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Macron is quick to take on nationalism. What about Islamism?

The Salafists are not only increasing in number, they’re here to stay and there’s little anyone can do about it

September 19, 2018

11:40 AM

19 September 2018

11:40 AM

On Sunday, I reached the summit of the col de Riou in the Pyrénées to find a shepherd tending his flock. He asked if I’d seen a bear on my way up through the forest. One of his sheep was missing and he suspected a bear was responsible. I’d seen no sign of one but that got us talking, and I asked what he thought about the government repopulating the Pyrénées with bears. He shrugged and said the time for protesting was past. The bears are here to stay and that was that. One could say the same about Salafists, I reflected that evening, as I read Le Journal du Dimanche. Spread across two pages of the newspaper was an interview with Hakim El Karoui, the author of a report published last week by the Institut Montaigne entitled ‘The Fabric of Islamism’.

Two years ago the same liberal think-tank published ‘A French Islam is Possible’, in which El Karoui said that despite the Islamification of many young French Muslims (half of under 25s surveyed said they would prefer Sharia Law to Republican Law), there was still time to win the ideological war.

The latest report (a copy of which is on Emmanuel Macron’s desk) suggests that the war is being lost. In 15 years, the number of Salafists has increased by 900 per cent and the estimated 50,000 is a conservative guess. It may still represent a tiny fraction of France’s six million Muslims, but El Karoui warns that their influence grows steadily and he likens their appeal to that of communism – the dream of a utopia that will right all the wrongs of the world. ‘[Communism] was about activists, sympathisers and a local action group spreading an idea,’ explains El Karoui. ‘We have these activists, we see them on social media, and we have these people who are trying to create an alternative society.’

‘Separatism’ is the word the French use for this strategy, the establishment of a‘halal’ society where everything must be cleansed of the corruptive influence of the West. ‘French society is perceived, by this minority of French Muslims, as illicit and impure, so they want to create in parallel a different society with its own rules, norms and behaviour,’ says El Karoui.

It’s no coincidence that Salafism has surged at the same time that social media has emerged as the biggest influence in western society. Two decades ago – when Salafism first came to France from Algeria – it barely registered on the consciousness of French Muslims; now, thanks to Twitter and Facebook it has the capacity to reach into every home and into every impressionable young mind.

‘The Islamists’ ideology is progressing strongly among French Muslims,’ says El Karoui. ‘Notably the young are learning about their religion more and more on the social networks and less and less through family and at the mosques.’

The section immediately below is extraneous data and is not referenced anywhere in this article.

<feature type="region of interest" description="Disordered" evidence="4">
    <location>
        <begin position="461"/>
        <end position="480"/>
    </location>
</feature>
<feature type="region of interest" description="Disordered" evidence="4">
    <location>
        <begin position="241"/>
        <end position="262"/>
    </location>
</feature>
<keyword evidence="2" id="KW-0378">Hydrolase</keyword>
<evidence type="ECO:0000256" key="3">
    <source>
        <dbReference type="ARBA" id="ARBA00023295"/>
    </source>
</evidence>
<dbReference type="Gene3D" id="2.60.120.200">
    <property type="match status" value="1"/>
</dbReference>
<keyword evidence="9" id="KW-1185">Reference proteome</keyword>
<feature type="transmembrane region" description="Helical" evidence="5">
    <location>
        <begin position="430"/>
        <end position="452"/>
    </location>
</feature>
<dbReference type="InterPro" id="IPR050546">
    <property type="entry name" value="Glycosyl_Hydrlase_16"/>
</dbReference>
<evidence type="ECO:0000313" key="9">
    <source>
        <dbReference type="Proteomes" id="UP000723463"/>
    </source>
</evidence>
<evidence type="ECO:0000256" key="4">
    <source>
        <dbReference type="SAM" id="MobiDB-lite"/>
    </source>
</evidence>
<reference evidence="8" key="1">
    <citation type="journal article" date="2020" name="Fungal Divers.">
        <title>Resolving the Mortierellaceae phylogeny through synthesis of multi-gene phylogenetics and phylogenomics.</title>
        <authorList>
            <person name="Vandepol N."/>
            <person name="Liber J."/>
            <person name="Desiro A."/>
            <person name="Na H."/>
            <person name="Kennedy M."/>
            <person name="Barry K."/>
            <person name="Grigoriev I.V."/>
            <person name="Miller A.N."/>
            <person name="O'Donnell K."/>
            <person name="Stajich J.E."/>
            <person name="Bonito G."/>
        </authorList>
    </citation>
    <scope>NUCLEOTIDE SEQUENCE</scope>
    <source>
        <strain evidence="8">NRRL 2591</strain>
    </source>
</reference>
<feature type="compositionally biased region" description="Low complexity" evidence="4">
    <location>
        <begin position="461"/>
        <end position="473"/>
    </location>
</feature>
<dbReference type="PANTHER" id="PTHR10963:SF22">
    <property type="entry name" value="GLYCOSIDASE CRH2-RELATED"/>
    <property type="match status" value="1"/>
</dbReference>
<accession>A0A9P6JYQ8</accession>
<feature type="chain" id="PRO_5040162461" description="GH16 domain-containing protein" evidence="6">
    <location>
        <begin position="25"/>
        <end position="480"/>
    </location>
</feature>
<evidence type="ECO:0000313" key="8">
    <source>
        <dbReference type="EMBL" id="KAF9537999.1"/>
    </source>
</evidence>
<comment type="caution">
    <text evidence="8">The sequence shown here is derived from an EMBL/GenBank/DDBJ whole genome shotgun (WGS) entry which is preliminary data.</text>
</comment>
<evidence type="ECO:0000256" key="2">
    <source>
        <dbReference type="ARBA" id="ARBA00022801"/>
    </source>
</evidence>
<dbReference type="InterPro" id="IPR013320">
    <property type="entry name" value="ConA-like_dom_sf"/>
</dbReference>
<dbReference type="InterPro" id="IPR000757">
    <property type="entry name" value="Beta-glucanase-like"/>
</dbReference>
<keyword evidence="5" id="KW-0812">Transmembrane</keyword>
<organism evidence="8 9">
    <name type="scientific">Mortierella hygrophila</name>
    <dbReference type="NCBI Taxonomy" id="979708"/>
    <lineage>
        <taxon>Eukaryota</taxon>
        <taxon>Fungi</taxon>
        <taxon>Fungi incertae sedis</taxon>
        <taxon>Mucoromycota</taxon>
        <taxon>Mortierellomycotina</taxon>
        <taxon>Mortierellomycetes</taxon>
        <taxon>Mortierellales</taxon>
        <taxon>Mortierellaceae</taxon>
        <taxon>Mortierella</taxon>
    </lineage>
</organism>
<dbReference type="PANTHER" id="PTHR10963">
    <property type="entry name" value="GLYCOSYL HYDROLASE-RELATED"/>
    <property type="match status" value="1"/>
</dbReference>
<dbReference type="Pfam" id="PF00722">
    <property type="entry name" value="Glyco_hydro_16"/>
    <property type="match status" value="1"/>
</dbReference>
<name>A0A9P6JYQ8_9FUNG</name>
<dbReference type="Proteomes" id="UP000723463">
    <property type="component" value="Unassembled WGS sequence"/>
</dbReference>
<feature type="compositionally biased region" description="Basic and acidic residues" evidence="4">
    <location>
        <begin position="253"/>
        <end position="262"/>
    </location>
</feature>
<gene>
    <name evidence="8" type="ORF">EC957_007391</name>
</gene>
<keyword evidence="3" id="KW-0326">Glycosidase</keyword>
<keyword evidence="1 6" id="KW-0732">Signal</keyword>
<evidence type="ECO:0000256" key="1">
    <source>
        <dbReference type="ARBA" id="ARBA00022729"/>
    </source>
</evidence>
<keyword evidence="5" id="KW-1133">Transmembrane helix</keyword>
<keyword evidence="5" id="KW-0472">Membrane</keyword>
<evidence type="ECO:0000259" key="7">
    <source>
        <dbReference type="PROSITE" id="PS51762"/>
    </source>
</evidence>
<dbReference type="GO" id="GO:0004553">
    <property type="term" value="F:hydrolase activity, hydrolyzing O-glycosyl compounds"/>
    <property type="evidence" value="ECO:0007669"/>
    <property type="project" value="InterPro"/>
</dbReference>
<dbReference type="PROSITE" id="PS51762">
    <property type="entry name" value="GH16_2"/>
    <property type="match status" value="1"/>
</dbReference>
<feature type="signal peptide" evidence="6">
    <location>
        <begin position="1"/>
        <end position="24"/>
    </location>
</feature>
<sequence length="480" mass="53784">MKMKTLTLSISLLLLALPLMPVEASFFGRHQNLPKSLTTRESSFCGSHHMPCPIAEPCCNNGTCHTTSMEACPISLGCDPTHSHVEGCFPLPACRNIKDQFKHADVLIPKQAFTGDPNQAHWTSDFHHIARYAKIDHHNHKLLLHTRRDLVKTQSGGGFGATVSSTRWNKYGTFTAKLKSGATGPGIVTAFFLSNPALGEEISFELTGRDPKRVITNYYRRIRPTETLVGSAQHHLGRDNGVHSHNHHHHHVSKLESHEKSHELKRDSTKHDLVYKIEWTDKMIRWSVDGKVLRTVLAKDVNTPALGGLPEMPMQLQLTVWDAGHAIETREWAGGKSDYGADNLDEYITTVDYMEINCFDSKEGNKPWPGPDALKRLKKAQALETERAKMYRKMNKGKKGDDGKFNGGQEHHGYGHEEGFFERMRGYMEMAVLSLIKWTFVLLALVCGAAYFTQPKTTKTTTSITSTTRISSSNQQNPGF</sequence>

Social media sites form the core of the Salafists’ soft-power strategy. They don’t advocate violence nor do they incite hate, but what they do so effectively is contrast the piety of Islam with the impiety of the West, cultivating a contempt for a society where sex, celebrity and secularism appear the be all and end all.

So when Jean-Claude Juncker promised in last week’s annual state of the union address to the European Parliament to get tough with internet platforms that don’t remove extremist videos within the hour it was empty rhetoric. It’s virtue not violence that appeals to European Muslims.

It’s not hard to see the attraction of Salafism, or even to have a grudging respect for a way of life that demands of its followers discipline, loyalty and self-control, qualities that have fallen by the wayside in parts of the West. One can draw a parallel between Salafists today and the young Britons who, in the late 19th Century, were inspired by the Muscular Christianity ethos to enlist in the Church Lads’ Brigades; they didn’t join for the Bible classes but for the glamour and the sense of identity.

When Emmanuel Macron came to power 18 months ago he said he would unveil his plan for ‘French Islam’ by the start of 2018; according to Le Journal du Dimanche it’s unlikely to see the light of day before January next year. This is an indication of the size of the challenge facing the president who, contrary to the accusations of his enemies, is neither naive or ignorant about Islamism and its spread. He is, however, helpless, as are all European leaders, a point underlined by ‘still has no answer to the Islamist ideal of the Caliphate’.

That’s probably why in recent months Macron has gone on the attack against Nationalism, warning that it is a ‘leprosy’ spreading throughout Europe; that ‘ism’ is easier to confront than Islamism and the president knows he can rely on the liberal press to take up the cudgels on his behalf. As for the Salafists, like the bears in the Pyrenees, they’re not only increasing in number but they are here to stay, and there’s little anyone can do about it.

This article was originally published on The Spectator’s UK website.


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